Woody Holton, associate professor of history and American studies at the University of Richmond, is one of three winners of the 2010 Bancroft Prize, considered among the most prestigious awards in the field of American history writing. The award is given annually by Columbia University.

Holton won for his 2009 book, “Abigail Adams,” the life story of the charismatic and influential wife of the second president of the United States. Abigail amassed a fortune by speculating in Revolutionary War bonds and matched wits with husband John and other Founding Fathers of the republic to advocate for a role for women in creating the nation.

Holton’s book describes Abigail’s advocacy for women’s education and sexual equality, which he discovered in overlooked archives. It presents her as an independent woman who defied centuries of legislation giving husbands control of all marital assets when she engaged in bond speculation without her husband’s knowledge, ultimately becoming a wealthy woman.

She is often remembered for her appeal to the founders to “Remember the ladies.” That appeal was ignored, but Abigail continued her work as a voice for women in the new nation.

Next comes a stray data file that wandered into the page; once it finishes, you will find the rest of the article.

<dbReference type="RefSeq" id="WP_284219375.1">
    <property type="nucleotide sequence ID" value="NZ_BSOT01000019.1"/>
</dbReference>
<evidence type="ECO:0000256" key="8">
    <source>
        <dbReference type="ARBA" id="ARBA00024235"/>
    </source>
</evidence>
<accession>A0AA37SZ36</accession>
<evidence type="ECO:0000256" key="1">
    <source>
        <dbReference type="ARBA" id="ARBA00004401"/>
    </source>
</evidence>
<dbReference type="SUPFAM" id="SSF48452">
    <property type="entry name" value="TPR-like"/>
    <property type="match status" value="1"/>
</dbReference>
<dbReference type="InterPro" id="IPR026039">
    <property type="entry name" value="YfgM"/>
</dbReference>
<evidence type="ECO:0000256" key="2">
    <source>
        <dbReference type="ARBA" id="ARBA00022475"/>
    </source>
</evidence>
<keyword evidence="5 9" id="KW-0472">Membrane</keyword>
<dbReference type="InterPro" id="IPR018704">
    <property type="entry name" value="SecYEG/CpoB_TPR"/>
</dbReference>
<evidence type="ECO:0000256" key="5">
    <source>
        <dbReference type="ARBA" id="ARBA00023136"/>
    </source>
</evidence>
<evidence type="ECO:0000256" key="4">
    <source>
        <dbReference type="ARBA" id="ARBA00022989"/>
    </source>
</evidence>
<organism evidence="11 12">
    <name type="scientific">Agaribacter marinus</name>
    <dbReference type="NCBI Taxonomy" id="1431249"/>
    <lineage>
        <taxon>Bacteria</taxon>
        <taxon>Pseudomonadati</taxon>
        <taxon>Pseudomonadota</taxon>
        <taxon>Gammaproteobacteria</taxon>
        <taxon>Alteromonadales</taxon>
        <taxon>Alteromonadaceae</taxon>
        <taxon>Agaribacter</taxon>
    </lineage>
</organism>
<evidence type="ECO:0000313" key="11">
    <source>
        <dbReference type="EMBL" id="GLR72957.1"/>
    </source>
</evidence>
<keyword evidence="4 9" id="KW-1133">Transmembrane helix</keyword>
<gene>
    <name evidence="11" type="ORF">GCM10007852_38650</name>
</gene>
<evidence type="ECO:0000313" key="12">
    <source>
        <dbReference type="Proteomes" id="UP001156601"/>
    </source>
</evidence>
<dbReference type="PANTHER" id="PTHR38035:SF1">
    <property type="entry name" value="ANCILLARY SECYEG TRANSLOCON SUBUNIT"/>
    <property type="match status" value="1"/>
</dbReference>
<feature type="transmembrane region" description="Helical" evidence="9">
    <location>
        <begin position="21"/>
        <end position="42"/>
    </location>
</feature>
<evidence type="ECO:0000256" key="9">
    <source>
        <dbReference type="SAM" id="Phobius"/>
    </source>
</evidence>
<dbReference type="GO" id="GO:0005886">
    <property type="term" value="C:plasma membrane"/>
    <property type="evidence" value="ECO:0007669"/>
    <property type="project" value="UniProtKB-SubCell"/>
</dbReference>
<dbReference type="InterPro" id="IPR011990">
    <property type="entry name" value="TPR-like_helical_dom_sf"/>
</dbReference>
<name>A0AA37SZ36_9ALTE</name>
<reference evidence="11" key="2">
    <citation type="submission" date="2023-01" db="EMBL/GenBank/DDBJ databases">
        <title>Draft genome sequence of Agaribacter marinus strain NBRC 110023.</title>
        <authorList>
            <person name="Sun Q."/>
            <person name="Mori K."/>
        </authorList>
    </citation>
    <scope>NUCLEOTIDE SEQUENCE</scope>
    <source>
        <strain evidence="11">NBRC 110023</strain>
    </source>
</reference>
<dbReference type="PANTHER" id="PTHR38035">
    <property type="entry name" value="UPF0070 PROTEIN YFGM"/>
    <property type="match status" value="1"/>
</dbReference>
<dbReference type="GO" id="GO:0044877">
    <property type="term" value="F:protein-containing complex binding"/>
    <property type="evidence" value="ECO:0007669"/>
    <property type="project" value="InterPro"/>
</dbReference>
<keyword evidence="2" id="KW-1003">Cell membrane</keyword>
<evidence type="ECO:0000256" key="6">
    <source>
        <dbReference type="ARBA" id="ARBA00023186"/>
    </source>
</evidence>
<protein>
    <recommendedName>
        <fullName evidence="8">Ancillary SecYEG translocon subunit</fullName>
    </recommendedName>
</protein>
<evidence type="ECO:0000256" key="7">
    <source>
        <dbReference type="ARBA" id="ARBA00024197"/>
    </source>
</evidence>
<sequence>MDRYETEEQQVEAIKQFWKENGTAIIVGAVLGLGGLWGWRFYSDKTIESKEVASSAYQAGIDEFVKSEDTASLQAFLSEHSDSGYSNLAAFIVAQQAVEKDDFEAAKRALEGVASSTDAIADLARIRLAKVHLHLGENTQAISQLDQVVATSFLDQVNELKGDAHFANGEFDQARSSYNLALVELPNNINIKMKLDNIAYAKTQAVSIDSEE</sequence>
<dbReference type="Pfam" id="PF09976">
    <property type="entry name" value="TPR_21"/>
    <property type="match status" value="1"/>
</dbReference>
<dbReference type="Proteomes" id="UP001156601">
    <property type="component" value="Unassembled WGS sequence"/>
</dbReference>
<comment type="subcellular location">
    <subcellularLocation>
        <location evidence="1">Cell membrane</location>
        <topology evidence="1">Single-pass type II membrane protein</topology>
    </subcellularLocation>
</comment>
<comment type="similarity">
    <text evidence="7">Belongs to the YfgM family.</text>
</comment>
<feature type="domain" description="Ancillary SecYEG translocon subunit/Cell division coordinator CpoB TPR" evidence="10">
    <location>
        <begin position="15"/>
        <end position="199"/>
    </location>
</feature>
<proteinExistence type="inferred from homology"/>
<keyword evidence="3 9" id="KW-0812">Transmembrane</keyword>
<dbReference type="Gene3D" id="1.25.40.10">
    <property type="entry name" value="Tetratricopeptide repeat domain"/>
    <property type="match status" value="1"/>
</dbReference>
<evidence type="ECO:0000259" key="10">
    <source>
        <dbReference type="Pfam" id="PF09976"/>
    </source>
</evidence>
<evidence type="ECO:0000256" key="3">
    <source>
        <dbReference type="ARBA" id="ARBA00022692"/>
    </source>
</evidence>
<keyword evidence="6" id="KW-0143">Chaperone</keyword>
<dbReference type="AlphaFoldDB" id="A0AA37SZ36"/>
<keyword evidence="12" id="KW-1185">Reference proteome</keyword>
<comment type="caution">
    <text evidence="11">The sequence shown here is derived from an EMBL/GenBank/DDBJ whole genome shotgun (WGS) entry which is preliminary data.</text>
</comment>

Holton credits his students with assistance for the book. "It's fitting that the biggest academic prize I've ever won is for the book where I had the most helpers, especially my students at the University of Richmond, who worked on ‘Abigail Adams’ at every stage of the research and writing."

Holton received a 2008 Guggenheim Fellowship to support his work on “Abigail Adams.” His 2007 book, “Unruly Americans and the Origins of the Constitution,” was a finalist for the National Book Award. He also is author of “Forced Founders: Indians, Debtors, Slaves and the Making of the American Revolution in Virginia” and “Enslaved Americans and the Revolutionary War: A Brief History with Documents.”

Holton will receive the prize at Columbia in April.

Richmond President Edward L. Ayers, a historian of the American South, received a Bancroft Prize in 2004 for his book, “In the Presence of Mine Enemies: War in the Heart of America, 1859-1863.”



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